Corporate cops hit the beat in big banks

Karen Sweeney
ASIC chairman James Shipton will oversee a process of inside regulation of the big banks

Australia's big four banks and AMP have forked out or offered more than $222 million in compensation to customers charged for advice they didn't receive.

Total compensation could soar to $850 million across the banking sector if all future payments are made to customers.

Commonwealth Bank, NAB, ANZ, Westpac and AMP made up $222.3 million of the $259.6 million paid or offered to customers so far.

Figures released by the Australian Securities and Investments Commission on Tuesday show the Commonwealth accounted for $118 million and is due to pay another $25 million.

ASIC says the balance is made up by other financial institutions, including Bendigo Financial Planning Ltd, Police Financial Services Ltd, State Super and Yellow Brick Road.

But it says five other institutions have allowed for significant future payment for imposing fees for no service..

"If all of these provisions are paid in full, FFNS remediation may exceed $850m," ASIC said in a statement.

ASIC released the figures after Treasurer Scott Morrison earmarked $70 million for corporate cops to be embedded in the under-fire industry.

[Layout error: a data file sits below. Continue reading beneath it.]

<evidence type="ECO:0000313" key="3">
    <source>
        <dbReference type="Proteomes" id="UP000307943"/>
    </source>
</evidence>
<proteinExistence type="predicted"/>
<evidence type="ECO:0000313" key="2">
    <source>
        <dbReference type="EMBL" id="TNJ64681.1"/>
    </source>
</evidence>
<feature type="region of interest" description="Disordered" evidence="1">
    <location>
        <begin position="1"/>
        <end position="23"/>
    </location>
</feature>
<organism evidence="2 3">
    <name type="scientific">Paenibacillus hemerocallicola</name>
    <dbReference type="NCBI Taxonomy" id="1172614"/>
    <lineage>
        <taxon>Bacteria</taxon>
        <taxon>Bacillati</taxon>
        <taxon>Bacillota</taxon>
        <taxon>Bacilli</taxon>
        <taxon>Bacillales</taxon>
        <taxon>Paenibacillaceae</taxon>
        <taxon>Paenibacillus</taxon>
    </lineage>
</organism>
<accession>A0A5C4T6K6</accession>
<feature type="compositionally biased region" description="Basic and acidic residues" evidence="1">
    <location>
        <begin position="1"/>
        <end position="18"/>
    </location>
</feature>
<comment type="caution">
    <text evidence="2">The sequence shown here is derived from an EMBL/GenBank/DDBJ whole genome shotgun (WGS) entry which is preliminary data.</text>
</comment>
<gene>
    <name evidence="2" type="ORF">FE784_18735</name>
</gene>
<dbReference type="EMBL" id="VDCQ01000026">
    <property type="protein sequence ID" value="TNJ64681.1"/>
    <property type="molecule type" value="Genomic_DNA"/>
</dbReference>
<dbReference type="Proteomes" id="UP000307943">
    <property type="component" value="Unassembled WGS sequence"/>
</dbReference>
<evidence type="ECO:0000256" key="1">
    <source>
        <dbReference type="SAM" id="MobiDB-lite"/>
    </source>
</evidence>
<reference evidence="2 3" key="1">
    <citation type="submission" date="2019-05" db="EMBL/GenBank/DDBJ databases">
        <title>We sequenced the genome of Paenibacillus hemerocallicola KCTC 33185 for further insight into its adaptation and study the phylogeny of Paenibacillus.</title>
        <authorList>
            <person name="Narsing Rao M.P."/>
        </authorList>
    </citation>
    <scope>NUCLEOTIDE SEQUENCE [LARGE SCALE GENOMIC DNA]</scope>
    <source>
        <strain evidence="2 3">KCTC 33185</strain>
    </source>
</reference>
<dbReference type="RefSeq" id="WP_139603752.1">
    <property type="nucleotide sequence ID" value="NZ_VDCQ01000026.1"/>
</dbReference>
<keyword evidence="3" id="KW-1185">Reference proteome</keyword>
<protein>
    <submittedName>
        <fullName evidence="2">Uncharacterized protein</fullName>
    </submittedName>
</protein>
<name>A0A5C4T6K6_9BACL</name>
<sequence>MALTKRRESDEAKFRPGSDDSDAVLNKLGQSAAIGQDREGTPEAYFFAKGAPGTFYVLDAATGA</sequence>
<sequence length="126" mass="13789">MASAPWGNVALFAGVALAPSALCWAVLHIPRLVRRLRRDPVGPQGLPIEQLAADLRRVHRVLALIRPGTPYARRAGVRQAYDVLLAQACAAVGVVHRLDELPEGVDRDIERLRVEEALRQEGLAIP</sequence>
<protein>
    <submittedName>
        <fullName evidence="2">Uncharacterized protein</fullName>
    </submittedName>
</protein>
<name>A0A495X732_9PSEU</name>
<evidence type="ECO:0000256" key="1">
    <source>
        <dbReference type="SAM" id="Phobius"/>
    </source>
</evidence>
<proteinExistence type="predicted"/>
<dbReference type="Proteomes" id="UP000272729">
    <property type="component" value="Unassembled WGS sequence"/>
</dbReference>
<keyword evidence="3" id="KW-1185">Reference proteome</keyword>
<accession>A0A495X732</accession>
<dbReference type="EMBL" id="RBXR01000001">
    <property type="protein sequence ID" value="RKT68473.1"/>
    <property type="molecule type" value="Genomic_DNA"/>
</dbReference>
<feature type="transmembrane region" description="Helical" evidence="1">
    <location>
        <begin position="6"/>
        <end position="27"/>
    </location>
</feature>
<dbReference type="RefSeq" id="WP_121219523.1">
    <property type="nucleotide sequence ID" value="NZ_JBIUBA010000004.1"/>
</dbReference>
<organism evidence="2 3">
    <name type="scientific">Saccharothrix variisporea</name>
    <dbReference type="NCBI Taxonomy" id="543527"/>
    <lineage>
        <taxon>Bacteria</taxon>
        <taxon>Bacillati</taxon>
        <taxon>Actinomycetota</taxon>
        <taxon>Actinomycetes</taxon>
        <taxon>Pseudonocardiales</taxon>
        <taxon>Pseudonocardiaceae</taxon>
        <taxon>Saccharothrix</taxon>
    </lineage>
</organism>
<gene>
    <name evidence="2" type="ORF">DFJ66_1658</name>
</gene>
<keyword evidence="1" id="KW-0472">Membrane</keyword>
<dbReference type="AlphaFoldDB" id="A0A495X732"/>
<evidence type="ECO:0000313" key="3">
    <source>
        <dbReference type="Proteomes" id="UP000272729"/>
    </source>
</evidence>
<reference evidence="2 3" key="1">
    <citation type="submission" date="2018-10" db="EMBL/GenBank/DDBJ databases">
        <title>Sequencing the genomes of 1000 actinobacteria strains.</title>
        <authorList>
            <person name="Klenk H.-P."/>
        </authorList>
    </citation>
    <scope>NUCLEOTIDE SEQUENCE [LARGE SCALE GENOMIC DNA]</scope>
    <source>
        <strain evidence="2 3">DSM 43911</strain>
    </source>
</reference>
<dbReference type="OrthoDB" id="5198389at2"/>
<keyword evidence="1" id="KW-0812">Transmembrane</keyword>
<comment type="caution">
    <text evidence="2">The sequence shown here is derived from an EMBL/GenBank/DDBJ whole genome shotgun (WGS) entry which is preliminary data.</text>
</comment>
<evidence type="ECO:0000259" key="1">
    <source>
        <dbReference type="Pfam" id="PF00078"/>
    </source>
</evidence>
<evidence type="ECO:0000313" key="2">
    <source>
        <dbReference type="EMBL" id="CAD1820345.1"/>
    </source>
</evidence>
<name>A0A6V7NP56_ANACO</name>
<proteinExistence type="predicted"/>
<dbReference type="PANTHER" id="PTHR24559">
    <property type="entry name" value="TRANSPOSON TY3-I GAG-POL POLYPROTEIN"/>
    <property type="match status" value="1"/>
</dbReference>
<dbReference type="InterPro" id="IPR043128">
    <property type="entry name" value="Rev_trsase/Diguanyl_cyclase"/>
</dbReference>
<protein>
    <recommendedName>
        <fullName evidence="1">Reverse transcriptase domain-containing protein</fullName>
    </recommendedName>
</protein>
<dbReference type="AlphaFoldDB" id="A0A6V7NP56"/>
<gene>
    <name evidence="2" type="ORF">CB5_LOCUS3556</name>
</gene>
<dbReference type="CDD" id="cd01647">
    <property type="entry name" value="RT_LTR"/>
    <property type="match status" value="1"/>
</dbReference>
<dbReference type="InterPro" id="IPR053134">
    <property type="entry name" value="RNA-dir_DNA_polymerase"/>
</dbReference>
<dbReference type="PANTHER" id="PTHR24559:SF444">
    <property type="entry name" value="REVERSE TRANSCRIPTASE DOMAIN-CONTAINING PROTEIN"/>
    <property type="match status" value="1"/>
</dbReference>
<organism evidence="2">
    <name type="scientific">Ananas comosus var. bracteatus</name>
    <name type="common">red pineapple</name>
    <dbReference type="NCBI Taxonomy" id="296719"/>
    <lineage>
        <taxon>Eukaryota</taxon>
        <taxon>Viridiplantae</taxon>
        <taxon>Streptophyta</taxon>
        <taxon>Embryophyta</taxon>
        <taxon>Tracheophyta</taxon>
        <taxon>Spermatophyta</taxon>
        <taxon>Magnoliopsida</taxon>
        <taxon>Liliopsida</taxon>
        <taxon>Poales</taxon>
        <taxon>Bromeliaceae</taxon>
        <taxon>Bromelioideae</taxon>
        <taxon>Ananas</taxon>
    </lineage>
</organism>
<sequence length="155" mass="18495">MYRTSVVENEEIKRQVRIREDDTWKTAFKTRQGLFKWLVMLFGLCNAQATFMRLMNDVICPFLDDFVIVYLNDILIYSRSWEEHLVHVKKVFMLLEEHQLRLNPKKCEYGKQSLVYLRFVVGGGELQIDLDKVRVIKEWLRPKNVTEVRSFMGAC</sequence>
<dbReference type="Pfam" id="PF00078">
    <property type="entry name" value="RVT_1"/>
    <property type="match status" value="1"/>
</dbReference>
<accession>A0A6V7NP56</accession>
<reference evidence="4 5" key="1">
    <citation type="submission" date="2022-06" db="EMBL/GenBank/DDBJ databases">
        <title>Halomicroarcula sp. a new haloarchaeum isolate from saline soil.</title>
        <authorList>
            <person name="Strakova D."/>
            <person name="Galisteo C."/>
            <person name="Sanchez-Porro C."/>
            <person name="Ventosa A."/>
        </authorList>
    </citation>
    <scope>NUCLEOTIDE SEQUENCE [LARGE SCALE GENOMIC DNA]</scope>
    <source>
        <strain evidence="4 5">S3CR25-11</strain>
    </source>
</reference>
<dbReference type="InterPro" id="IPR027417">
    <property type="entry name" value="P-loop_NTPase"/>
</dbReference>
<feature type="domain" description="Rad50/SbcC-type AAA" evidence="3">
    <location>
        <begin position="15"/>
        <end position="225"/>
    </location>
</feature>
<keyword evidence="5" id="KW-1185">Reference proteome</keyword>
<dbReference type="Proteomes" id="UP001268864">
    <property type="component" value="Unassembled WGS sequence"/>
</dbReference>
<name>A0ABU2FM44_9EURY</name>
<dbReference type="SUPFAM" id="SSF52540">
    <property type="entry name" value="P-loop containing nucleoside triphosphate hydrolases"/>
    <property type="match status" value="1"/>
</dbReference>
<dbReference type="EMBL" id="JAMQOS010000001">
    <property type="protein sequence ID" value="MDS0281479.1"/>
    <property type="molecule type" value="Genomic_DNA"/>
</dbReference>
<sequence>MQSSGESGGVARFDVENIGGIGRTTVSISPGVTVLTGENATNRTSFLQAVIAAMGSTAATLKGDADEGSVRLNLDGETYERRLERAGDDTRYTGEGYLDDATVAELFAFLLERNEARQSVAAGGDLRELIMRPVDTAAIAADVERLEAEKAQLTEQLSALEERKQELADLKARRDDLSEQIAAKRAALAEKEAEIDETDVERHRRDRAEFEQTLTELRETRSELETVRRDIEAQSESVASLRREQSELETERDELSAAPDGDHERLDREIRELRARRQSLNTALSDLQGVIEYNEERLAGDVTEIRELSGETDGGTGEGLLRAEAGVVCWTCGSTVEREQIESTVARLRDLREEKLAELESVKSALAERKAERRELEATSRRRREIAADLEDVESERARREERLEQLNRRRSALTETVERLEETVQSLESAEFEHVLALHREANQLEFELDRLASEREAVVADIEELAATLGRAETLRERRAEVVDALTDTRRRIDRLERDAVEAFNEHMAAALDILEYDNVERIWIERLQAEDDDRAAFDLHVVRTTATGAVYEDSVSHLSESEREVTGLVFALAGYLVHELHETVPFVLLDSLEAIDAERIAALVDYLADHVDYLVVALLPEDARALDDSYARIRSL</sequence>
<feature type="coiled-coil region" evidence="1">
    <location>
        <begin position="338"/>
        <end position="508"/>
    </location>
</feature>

The initiative will see staff from ASIC on the beat in local bank branches and head offices, with the measure funded out of fees the banks pay for regulation.

The corporate watchdog will have regulatory enforcement staff working from head office to branch level to prevent breaches and crack down on those who do the wrong thing.

Mr Morrison said the scheme, part of a suite of initiatives pushed by new ASIC chairman James Shipton, was about putting the regulator in the community they're regulating.

"The best cops are the ones that prevent crime from happening in the first place, not just dealing with it once it's occurred," he said.

He says he's open minded on whether the initiative could be expanded to other sectors.

The new powers come after the financial services royal commission uncovered widespread issues with compliance and governance.

Mr Shipton will have oversight of the process, including how many regulatory officers are appointed and what their focus will be.

Mr Morrison said the banks and financial services companies were on board with the changes.

Labor's financial services spokeswoman Clare O'Neil said she hoped the initiative would improve ASIC's enforcement capabilities.

But she said for Australians whose stories of being ripped off had been heard by the royal commission the announcement was too late.